That title won’t mean much to most of my friends, colleagues, or folks who stumble across this post.
It will, however, mean much to those who know what it is.
The cliff note version is straightforward. Amateur radio operators have been around since Tesla and Marconi discovered ways to transmit and receive noise. They didn’t call them that in those days, but I would argue they were two of the first. If you think about it, they were doing what we do today.
No FCC or regulatory board was selling them permission to transmit a signal. No Japanese or Chinese companies were marketing expensive radios or other products, gadgets, etc. There was only raw determination, a pioneering spirit, and scientific discovery.
When I got into the hobby, I built my first transmitter out of TV parts. That might sound impressive, and it was for a ten-year-old, but I built it from a schematic created by an engineer.
We stand on the shoulders of giants.
Many of those giants, in my world, were the attendees at an event called Hamarama. A convention of folks organized by caring individuals for those like-minded is impressive.
Unlike most conventions for different hobbies, ham radio conventions and activities have ‘non-pecuniary’ as the cornerstone of their existence. Their motive is not for profit.
Most have a servant’s heart.
When there is bad weather, and your TV personality reflects his brilliance by what the ‘storm chasers or spotters’ are seeing, those people are genuine heroes. They are ham radio folks performing volunteer service that is risky and costly. They do this to keep you safe. And still, the FCC charges them for the right to have a license to use that same radio. Something is very wrong with our system of government.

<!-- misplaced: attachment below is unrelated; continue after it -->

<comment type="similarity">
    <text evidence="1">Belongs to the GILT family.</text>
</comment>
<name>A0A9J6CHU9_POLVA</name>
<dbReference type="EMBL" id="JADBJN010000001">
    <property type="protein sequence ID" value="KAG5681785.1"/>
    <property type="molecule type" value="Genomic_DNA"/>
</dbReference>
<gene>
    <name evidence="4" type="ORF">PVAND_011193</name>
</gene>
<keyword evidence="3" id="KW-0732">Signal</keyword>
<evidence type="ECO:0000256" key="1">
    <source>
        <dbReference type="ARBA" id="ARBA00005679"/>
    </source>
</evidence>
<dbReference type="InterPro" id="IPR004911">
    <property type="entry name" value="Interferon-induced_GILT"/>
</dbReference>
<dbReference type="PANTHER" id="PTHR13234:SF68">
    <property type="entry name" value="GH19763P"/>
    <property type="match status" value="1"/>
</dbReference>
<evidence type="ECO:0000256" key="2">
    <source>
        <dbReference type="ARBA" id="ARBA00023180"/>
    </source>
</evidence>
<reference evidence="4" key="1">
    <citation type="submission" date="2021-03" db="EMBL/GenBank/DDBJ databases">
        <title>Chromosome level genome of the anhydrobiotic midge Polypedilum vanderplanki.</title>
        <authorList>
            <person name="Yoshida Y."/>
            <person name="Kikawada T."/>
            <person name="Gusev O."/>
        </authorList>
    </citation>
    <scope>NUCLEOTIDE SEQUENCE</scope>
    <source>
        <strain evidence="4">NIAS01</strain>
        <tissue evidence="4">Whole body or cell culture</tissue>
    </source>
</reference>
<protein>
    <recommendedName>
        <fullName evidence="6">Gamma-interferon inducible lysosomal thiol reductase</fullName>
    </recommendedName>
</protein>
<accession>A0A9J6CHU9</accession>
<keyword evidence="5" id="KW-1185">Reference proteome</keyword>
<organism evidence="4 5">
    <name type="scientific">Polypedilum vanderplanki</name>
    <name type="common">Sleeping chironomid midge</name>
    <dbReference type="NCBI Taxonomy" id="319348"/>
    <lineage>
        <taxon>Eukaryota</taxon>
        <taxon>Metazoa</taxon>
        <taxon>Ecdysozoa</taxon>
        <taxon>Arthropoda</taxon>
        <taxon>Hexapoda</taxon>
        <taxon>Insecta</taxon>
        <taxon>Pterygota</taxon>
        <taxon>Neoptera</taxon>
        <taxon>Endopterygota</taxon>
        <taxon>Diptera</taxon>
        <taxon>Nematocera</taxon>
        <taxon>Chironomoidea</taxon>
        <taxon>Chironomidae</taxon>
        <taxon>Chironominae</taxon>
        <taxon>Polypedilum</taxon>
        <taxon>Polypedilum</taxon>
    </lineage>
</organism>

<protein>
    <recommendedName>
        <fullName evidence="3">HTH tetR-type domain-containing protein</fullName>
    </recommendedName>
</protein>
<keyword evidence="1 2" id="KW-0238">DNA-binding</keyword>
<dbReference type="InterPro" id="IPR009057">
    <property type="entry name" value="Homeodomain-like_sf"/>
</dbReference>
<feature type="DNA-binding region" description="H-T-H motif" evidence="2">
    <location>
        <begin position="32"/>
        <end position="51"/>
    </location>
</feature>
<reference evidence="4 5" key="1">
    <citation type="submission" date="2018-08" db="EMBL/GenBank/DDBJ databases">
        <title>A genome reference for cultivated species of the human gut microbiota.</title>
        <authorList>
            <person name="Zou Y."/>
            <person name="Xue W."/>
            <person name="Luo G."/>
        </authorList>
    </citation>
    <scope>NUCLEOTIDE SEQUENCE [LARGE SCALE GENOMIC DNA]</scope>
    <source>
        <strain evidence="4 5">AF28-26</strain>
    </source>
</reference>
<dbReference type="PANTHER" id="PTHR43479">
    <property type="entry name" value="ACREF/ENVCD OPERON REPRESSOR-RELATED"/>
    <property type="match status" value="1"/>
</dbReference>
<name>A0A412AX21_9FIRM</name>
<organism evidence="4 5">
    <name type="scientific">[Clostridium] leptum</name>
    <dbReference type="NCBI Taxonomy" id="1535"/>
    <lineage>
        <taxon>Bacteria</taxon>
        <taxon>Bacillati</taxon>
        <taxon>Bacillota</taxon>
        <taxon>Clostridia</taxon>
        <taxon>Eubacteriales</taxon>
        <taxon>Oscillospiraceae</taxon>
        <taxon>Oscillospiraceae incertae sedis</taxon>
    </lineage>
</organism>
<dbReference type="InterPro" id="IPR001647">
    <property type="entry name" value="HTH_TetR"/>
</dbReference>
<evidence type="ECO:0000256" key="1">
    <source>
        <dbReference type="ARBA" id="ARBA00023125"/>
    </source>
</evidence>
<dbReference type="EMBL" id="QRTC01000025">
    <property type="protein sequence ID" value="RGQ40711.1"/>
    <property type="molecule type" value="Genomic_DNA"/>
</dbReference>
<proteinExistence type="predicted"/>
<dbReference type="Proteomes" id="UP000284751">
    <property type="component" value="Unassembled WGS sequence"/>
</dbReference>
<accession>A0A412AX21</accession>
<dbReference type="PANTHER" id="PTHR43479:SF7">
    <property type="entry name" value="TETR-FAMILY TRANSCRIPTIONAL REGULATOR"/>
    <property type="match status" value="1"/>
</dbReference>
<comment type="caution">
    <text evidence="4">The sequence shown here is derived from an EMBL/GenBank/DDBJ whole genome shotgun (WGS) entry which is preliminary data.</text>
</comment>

Think about that as you try to relate your hobby to this one.
Contrast this hobby with the hobby of writing as an example. I can speak to this as I am a writer and author and out to change how writers think of themselves.
Conventions for writers are ridiculously expensive. Maybe someone can tell me or justify why someone should spend $500 on a ticket to hear these authors. They do public speaking to promote their brand.
I know many of the authors that would speak at this event. The draw for the writers is simple, access to an agent. Whoopie.
I realize that the description is vague, but the conventions for radio operators have the same programs, speakers, and alike that assist those who want to learn more about their craft. A ticket to Hamarama in Ardmore, Oklahoma, is $8, $10 at the door. That money goes back to the convention center rented for the event.
The speakers at writer’s events do it for notoriety, and they have pecuniary interests. They want to sell their books.
I have slogged through the trenches of both hobbies. Being an autodidact, striving for perfection is my way of life.
Marconi, Tesla, and Mark Twain were autodidacts. You could add Bill Gates to the list.
During my last trip to Ardmore, I realized that many of those people I looked forward to seeing were no longer with us.
Time is precious and fleeting. Don’t let it slip away from you.